Things don’t always work according to plan. I guess I should’ve known from the name we were in for some trouble. Devil’s Campground (in Arches National Park) isn’t exactly a welcoming omen.
We were headed from Hovenweep, taking our time exploring the beauty of Utah, and ended up having to take out one of planned stops so we wouldn’t have to feel any kind of time crunch. Unfortunately, it seems I’ll never plan perfectly because we finally got to Arches ten minutes after the visitor center closed. I was worried this meant we couldn’t check into our campground, but we decided there was nothing to do but try for it.
An hour of driving through the park, passing massive cliffs and seeing a couple of arches, we finally made it to the end where the campground was…and it was closed. There was a small wooden blockade, which we assumed the rangers had just put up minutes before. Our access to Devil’s Campground was closed and now we were out of luck for the night.
We drove a bit further to one of the trails to park and figure out what to do. The sun had already set and after a quick Airbnb search there was nothing available for at least seventy miles. We sat in the car at a loss – there was no way three of us (and a dog) could sleep in the car for the night. In a split decision, we got moving toward the entrance of the closed campground and moved the small wooden blockade to gain access. We figured we could just pay at the visitor center in the morning and it wouldn’t be too big of a deal. So we quickly moved the wooden barrier, hearts racing, and made our way into the campground, hoping no fellow hikers would rat us out.
But there was literally not a single person in the entire campground.
When I’d been doing research, I’d found out the only campground in the park had been under construction for several months and was scheduled to be done only two days before our visit. From the website, everything looked like it was going to be good to go for our night’s camp. But based on the fact no one was inside and realizing the blockade had come from a construction crew, we decided we needed to get out before we were caught in a closed zone.
Unfortunately, right as we were only twenty yards from the exit, a big construction crew pulled up to the campground entrance. We shut our engine off in a parking spot and tried to be silent and figure out what to do. Would the Park kick us out on our first night before we’d even done any hiking? It was getting dark fast; where would we even go?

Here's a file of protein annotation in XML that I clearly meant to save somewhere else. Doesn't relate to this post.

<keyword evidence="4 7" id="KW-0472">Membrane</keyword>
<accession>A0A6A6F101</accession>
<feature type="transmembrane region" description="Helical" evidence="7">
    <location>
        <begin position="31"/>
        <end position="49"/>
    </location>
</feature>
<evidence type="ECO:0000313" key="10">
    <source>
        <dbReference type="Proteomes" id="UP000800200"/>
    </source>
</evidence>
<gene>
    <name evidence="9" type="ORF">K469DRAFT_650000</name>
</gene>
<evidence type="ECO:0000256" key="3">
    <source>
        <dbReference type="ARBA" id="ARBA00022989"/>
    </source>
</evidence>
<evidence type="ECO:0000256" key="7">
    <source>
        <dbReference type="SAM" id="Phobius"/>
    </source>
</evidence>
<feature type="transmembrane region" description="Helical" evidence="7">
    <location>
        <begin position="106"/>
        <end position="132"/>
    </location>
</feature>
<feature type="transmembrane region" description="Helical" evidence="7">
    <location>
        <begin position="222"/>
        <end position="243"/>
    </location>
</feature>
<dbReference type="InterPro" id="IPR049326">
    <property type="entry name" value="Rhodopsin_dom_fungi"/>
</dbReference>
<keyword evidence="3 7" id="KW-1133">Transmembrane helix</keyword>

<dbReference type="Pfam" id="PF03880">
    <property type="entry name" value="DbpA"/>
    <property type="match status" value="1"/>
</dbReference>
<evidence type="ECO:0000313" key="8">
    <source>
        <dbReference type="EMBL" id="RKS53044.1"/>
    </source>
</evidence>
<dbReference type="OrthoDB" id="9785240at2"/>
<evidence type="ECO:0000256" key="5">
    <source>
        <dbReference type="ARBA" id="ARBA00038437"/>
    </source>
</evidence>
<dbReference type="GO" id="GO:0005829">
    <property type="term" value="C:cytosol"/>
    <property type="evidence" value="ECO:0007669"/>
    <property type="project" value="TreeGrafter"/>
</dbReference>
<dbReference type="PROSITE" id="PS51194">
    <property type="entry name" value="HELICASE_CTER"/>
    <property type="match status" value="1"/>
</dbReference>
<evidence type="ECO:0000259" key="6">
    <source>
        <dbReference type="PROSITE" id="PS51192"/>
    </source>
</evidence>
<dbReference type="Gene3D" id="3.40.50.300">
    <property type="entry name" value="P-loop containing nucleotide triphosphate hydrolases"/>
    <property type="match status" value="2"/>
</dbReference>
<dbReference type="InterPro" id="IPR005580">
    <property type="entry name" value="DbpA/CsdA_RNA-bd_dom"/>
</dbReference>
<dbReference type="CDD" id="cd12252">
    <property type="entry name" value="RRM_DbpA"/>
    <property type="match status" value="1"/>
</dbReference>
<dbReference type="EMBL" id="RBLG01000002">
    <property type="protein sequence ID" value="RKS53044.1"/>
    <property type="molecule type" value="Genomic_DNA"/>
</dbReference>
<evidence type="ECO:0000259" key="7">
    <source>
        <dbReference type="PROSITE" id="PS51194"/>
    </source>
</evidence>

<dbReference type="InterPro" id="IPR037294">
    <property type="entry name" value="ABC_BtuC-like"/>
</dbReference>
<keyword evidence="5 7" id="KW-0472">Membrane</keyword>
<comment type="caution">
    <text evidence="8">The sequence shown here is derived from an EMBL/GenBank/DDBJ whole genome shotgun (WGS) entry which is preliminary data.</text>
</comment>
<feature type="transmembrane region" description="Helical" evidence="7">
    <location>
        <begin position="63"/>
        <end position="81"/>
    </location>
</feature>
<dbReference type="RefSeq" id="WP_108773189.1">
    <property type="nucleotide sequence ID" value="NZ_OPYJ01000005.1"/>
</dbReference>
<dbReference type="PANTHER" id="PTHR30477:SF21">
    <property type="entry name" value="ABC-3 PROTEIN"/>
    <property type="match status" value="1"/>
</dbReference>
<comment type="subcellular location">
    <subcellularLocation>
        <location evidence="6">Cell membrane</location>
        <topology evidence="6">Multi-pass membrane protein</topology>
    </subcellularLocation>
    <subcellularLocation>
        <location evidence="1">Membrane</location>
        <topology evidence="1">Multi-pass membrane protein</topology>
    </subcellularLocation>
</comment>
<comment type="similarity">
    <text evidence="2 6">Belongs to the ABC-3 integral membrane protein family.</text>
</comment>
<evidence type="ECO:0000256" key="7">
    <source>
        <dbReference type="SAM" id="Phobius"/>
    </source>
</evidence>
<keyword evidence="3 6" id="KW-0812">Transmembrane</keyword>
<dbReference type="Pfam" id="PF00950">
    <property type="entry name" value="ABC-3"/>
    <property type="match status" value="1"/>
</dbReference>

After almost an hour fretting in the near dark, trying to decide between just approaching the construction crew (who were apparently working on the entrance) and just setting up camp, we heard the crew noisily drive off. We were saved! We could now just hurriedly leave and no one would be the wiser. We started the car and crept toward the front with our headlights off. I jumped out of the car to dash toward the wooden blockade, and then a flash of headlights hit me. I was caught!
The construction crew had come back. (I was just glad there were no angry Park rangers.) After explaining everything, the guys were pretty easygoing and said they knew we were in the campground where we shouldn’t be but they now needed us to wait before escaping because they’d just freshly painted logos and lines on the campground asphalt. Of course.
So we finally made it out and were back to square one. Well, with increased heart rates and gratitude that I wasn’t in trouble with my beloved National Park Services. We parked at the trailhead and decided the only thing to do was set up camp. In the parking lot. In the dark. We were kind of out of options.
We turned on the car’s headlights and set up our tent in the beam. We tried to throw all the car’s blankets in to give us a bit more comfort. And then instead of the campfire dinner we’d planned, we dumped out all our best snacks. We hauled out a massive bottle of rosé and got to work. We knew we were in for a long cold, uncomfortable night so we poured our wine heavy-handed.
Spoiler alert, we made it through. My new (REI garage sale, literal lifesaver) sleeping bag was fully zippable and I had on leggings, a shirt, and a fluffy sweater. It was bearable with the little buzz I’d worked up. But better than the wine and the secret-sharing, had to be the next morning, waking up to the greatness of an Arches sunrise. All I’d had to do was turn over and unzip the door.
After a moment of lying (on the admittedly hard ground) I realized we would have the best choices for sunrise pictures in the Park. I woke up my friends and packed hurriedly, basically just throwing everything every which way into the car. We were dressed and decamped in ten minutes flat, driving like mad through Arches to get back to a spot we knew would be great to catch the full sunrise.
All in all, definitely worth it, even with all the bumps along the way. We drove the winding main road at the highlight of the day twice – both sunset and sunrise, enjoying the views basically all to ourselves. I’m definitely having a lot of fun traveling and ending with no regrets.